There are degrees of this of course: a steady drinking habit versus full blown alcoholism, but the important thing is for a writer to maintain their cool in whatever way they can, preferably without dying in the process. It is true, drinking will probably kill you eventually if it gets out of control, but at least your book sales will go up afterwards.
One should write while they’re somewhat drunk, as Hemingway recommends, to sleigh the demons all writers have in their head that make them hesitate during the writing process. When a writer hesitates, there is a vulture on their desk that picks all the good ideas out of their scalp as they trickle away. Hesitation is the effect of self-doubt, and there is no place for it in the writing process. A drunk writer will let the words flow unencumbered. The more thought that goes into a sentence, the more convoluted it becomes. If you are meant to be a writer, then you will know exactly how it is supposed to be. The time for polishing is when you’re sober and the words are already on the page, not during the creation. A drunk writer often has ideas they never would have considered sober. There is a limit to how inebriated you can be and still work well, but a couple drinks usually do the trick.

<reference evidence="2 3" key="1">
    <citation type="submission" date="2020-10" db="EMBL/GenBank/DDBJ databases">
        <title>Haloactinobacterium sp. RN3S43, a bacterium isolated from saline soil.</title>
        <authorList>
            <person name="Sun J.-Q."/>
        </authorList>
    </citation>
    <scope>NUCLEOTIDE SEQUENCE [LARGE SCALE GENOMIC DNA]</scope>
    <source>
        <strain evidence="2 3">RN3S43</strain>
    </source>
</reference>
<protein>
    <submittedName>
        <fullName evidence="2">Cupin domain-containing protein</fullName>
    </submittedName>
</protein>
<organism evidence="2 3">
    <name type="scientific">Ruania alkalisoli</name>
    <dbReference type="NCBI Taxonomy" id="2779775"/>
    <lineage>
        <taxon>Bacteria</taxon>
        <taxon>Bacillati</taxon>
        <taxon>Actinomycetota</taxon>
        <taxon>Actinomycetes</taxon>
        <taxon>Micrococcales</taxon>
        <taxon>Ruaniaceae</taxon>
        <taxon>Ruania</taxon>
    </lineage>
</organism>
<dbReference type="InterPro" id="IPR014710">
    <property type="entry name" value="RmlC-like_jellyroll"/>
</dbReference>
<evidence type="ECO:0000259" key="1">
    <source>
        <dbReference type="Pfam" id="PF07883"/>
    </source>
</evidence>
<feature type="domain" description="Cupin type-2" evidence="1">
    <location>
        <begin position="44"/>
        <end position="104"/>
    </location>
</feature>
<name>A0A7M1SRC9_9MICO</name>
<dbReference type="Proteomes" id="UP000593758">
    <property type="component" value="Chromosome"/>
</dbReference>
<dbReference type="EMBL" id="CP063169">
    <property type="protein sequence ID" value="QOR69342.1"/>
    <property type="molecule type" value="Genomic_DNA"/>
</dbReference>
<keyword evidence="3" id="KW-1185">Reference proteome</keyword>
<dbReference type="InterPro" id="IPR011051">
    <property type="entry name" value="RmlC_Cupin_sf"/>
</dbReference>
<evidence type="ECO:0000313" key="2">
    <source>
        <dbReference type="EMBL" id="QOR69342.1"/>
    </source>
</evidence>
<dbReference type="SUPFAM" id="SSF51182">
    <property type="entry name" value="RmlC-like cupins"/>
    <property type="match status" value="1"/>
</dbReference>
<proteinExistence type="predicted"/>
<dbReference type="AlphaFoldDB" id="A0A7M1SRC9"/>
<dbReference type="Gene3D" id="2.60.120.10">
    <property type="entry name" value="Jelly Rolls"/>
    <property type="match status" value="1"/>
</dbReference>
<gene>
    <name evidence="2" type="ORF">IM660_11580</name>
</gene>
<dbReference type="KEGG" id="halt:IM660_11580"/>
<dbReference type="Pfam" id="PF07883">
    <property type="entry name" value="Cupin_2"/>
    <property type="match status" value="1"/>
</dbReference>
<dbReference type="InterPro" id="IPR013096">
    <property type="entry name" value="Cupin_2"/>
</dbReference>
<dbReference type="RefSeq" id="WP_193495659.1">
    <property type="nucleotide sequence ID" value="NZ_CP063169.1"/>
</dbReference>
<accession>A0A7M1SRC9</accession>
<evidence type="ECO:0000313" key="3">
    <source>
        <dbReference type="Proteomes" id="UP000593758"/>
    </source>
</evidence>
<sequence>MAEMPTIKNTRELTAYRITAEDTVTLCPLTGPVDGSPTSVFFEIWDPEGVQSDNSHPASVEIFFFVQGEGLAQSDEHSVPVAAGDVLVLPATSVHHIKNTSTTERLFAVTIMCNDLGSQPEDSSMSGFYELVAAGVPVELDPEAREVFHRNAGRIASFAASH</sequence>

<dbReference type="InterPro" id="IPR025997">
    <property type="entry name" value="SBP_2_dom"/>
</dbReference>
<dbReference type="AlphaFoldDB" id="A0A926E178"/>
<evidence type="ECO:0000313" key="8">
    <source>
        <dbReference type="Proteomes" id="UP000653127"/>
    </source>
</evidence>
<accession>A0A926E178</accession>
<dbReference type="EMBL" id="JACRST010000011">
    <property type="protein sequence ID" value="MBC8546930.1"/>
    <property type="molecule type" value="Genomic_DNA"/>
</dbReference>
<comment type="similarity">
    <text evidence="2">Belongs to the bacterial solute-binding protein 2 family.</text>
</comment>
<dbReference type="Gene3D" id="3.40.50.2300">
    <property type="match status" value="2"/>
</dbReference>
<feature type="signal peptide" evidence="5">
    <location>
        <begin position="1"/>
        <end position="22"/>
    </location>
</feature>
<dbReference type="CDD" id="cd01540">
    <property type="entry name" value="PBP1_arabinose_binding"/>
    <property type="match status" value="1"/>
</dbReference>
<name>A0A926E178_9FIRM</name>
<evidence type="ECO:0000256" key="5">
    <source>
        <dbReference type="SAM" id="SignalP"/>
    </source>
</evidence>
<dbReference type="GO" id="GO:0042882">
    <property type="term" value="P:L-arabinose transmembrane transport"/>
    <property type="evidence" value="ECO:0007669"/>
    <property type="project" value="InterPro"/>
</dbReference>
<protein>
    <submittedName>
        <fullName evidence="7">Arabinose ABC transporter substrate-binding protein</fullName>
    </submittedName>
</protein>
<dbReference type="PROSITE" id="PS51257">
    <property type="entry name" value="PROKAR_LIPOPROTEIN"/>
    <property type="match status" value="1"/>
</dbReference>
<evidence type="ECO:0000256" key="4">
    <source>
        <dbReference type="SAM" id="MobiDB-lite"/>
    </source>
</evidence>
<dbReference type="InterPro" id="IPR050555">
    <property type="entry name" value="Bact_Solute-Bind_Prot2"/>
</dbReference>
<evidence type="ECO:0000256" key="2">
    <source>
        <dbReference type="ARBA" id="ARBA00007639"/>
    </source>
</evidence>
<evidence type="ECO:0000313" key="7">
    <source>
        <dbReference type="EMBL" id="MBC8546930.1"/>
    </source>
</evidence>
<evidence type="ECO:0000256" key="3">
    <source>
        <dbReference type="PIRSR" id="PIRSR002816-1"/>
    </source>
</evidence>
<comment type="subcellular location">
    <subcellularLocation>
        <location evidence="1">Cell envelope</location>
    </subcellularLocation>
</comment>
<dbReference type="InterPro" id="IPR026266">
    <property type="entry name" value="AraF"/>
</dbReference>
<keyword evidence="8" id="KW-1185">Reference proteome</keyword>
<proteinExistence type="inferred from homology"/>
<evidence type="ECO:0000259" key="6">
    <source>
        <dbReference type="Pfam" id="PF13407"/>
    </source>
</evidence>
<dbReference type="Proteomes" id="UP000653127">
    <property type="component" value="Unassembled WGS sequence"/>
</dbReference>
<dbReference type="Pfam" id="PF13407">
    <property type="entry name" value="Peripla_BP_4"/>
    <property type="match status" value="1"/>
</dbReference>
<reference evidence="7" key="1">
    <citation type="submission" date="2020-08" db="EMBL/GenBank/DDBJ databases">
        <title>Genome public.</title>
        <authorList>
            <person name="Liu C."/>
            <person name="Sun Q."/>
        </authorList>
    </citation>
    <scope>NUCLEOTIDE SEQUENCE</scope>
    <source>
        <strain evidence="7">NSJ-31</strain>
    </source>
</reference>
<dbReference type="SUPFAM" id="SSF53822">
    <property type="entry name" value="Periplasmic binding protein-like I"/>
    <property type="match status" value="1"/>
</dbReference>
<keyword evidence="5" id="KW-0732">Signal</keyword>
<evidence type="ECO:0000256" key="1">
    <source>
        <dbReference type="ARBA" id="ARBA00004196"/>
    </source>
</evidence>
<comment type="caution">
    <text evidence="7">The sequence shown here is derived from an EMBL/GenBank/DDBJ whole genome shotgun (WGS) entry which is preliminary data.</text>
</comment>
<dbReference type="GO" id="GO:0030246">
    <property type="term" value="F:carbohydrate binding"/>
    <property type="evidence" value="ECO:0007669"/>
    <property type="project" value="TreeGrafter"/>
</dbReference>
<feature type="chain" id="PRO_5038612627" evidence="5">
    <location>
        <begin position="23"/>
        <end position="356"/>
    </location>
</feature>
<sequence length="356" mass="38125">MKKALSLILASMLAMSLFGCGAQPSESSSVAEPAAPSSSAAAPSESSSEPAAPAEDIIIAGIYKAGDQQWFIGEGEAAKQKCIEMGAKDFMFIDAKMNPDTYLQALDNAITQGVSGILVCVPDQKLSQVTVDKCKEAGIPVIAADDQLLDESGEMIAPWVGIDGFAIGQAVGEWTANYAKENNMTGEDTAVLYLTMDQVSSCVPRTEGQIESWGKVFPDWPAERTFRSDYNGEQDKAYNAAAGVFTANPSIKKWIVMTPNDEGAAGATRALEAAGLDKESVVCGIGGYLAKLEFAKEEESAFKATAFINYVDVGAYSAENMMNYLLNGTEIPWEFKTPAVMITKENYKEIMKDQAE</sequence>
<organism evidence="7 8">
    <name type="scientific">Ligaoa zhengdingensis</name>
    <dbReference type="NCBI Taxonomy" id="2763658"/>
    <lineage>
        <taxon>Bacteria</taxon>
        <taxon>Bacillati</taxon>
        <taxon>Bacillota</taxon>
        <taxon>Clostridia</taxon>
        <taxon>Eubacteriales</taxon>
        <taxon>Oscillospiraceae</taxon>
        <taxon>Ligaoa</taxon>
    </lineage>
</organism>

Drinking may not be something a writer does during the writing process at all, but it is still often an important part of the larger picture. When you spend several hours a day writing, you need to clean your slate, and drinking can help accomplish that. Often times a writer will find themselves lamenting over what they worked on during the day, and then they are not adequately prepared to start fresh the next day. It is an important ritual to flush out concerns in the night, so one may be at ease in the morning. Drinking is the most direct and pleasurable way to achieve such a cleanse.
“I’ve been drunk for about a week now, and I thought it might sober me up to sit in a library.” –F. Scott Fitzgerald